Prepare your city-aligned ego, because we’re about to drop some truth bombs. Sydney is a gorgeous place and there are plenty of fab adventures to be had within its borders, but there are also activities and events that get hyped up the wazoo and result in massive flops. These overrated Sydney escapades will often be things that only tourists do, or number among the moments that give Sydneysiders anxiety. So if you see a crowd of people wearing Australian flag visors or demanding to speak to the manager, perhaps steer clear.
If you came to us seeking out good vibes only, check out the 50 things to do in Sydney at least once in your life and our top-rated attractions.
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Sydney's most overrated activities
Once autumn rolls around, Sydney starts getting that light installation itch in readiness for the bedazzling Vivid Sydney displays come May. For many, the 23 evenings of freely viewable glowing projections and interactive light shows are a kind of mesmerising winter wonderland. But for weary Vivid wranglers, who’ve seen the shiny set-up come and go for a decade, it’s simply a logistical nightmare. More than 2.25 million tourists descend on Sydney for the festival, and they become a kind of terrifying human rat king in Circular Quay, where there’s a particularly large conglomerate of light art. It’s a big old ‘no thanks’ scenario at peak times, even if that LED cave would make a great Insta-shot. Instead: Focus on the other, more illuminating aspects of Vivid Sydney. They’ve got a decent line-up of gigs and talks happening across the city each year.
Or during the school holidays, around Christmas, for the lights at Vivid, whenever there’s sunshine or rain… we could go on. There’s nothing explicitly wrong with Darling Harbour, except that in busy periods everything is wrong with it. The flow of human flesh searching for overpriced lobster mornay at harbourside restaurants on a Saturday night is hampered by dangerously slow walkers and boozy woozy 18 year olds flopping onto the pavement after a fully sick experience at Home nightclub. Not to mention the very awkward, not-so-magical magic shows and pop-up experiences that draw unreasonably large crowds (OK, there’s probably a goodie now and then). Instead: Head to nearby Chinatown for some magic in spicy food form and join the worthy queue for the renowned Emperor’s Puffs (you’ll become an instant addict for their custardy crunch).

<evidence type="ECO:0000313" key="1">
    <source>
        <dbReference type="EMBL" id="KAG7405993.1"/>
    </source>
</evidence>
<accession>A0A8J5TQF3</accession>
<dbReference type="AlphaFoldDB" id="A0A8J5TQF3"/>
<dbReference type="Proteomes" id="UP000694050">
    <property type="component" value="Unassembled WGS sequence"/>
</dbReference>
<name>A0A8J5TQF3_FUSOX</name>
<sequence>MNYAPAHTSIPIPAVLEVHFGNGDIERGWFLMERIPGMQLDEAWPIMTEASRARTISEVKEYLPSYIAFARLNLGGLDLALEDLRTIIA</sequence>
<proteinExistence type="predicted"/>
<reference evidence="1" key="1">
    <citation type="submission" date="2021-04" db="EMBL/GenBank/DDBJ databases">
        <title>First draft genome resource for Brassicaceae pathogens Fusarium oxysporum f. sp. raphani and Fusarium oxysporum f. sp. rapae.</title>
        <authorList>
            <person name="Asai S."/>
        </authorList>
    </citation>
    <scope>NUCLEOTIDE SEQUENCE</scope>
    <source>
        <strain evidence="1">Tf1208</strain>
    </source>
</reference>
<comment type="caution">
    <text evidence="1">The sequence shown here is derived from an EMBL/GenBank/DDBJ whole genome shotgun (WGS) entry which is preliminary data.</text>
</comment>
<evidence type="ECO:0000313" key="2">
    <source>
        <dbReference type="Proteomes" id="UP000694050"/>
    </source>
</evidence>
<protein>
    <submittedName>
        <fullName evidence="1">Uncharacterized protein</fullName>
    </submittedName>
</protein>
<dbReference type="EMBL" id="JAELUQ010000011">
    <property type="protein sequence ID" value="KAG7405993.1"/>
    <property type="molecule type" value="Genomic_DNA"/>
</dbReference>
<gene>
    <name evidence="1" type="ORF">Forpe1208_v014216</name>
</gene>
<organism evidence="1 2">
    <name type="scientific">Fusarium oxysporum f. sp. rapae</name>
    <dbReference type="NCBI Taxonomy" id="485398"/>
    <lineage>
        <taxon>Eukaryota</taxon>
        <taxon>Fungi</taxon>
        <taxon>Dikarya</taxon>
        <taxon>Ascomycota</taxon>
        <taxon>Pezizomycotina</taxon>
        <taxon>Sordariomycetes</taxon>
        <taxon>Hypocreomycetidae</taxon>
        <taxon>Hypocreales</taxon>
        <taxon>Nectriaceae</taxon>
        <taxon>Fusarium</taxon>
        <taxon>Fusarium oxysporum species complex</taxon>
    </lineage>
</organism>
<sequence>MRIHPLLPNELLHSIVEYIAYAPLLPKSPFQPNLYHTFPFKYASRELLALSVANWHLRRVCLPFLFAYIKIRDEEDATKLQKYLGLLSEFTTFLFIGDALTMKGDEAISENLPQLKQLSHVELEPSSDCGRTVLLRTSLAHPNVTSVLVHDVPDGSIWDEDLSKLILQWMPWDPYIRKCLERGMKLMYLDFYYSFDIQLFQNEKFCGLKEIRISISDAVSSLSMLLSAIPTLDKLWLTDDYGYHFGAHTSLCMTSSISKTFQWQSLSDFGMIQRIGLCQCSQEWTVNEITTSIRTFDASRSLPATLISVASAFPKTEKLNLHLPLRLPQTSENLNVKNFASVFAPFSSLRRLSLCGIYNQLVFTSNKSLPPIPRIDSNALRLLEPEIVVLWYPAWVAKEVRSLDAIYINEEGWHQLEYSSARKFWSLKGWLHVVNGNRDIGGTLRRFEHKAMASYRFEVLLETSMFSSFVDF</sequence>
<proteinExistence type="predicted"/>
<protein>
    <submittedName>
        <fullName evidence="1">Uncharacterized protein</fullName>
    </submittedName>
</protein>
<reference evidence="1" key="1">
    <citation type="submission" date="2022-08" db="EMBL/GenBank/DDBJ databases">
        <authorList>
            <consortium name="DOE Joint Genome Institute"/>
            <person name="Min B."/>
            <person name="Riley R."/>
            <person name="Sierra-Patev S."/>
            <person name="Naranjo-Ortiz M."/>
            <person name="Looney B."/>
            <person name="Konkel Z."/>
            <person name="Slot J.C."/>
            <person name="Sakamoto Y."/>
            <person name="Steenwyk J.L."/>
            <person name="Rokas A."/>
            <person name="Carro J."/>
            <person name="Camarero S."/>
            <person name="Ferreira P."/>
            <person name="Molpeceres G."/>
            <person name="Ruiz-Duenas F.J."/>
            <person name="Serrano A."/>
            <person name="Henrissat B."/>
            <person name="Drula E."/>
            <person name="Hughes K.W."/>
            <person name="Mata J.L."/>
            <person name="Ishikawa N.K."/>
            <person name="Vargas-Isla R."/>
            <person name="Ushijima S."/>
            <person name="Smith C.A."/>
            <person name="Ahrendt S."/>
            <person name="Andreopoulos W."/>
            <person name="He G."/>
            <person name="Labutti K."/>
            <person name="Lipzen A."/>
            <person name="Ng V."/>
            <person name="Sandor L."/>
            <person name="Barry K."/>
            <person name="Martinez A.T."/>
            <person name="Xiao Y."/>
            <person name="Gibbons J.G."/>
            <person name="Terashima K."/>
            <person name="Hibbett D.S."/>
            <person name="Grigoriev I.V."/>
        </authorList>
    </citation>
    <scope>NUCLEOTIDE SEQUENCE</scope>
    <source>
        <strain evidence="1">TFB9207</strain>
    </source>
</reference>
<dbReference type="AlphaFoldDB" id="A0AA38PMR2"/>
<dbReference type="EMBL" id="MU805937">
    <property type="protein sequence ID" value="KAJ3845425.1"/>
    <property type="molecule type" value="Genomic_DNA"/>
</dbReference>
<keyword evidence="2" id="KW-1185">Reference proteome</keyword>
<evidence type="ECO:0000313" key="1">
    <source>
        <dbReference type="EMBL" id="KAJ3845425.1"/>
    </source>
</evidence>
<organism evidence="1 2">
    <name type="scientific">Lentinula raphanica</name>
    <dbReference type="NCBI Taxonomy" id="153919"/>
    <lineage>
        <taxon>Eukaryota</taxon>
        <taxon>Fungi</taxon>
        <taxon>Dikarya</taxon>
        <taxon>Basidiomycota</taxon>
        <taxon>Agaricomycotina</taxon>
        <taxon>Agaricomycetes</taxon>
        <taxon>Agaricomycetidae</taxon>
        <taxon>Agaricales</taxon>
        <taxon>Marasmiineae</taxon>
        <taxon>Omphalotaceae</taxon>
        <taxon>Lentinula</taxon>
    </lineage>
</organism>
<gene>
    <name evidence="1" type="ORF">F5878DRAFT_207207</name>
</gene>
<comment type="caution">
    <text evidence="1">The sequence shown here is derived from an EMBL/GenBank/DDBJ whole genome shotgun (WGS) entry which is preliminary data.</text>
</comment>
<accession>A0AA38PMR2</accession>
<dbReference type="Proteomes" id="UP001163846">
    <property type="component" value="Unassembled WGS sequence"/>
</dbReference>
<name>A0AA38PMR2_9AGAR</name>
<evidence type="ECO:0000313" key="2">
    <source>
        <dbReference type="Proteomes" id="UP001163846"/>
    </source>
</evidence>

It’s a striking, white marzipan coloured block of sandstone, with an ocean backdrop – so what’s not to like? As attractive as this white platform seems, Wedding Cake Rock in the Royal National Park is not your perfect Instagram shot location. It’s actually pretty dangerous. NSW Police have even stepped in to support NSW Parks and Wildlife Service, who started issuing fines of up to $3,300 for anyone who climbed over the protective fencing and onto the cliff edge. Sadly, Wedding Cake Rock is expected to collapse into the ocean “without warning”, so is it worth risking your life for a few likes? We think not. If you do want to see it, view the rock from behind the fence… it’s not as much fun, but at least you’re not ruining the site for everyone else. Instead: Explore the 26km coastal path in the Royal National Park, which has waterfalls, whale watching spots, and a camping site.
Look, we get it. Having a standard order saves time and emotional energy, and pad Thai is easy to like: slightly sweet, mild noodles, lots of texture care of crushed peanuts and bean sprouts, and a smattering of veg tangled up in a carby net to justify your choices. But even the very best pad Thai is selling the vast spectrum of Thai flavours short, and frankly, you can do better. Instead: Roll the dice and order the steamed fish parcels of eggy curry that are as soft and pliant as a spicy soufflé. Expand your horizons with a sour, pungent fish soup or an unfamiliar vegetable base. Just point to something that you don’t recognize and have at it. This is an especially good technique at Spice I Am, which boasts an 82-item menu. You may just find your new regular order, or at the very least it’ll be a better story than yet another pad Thai.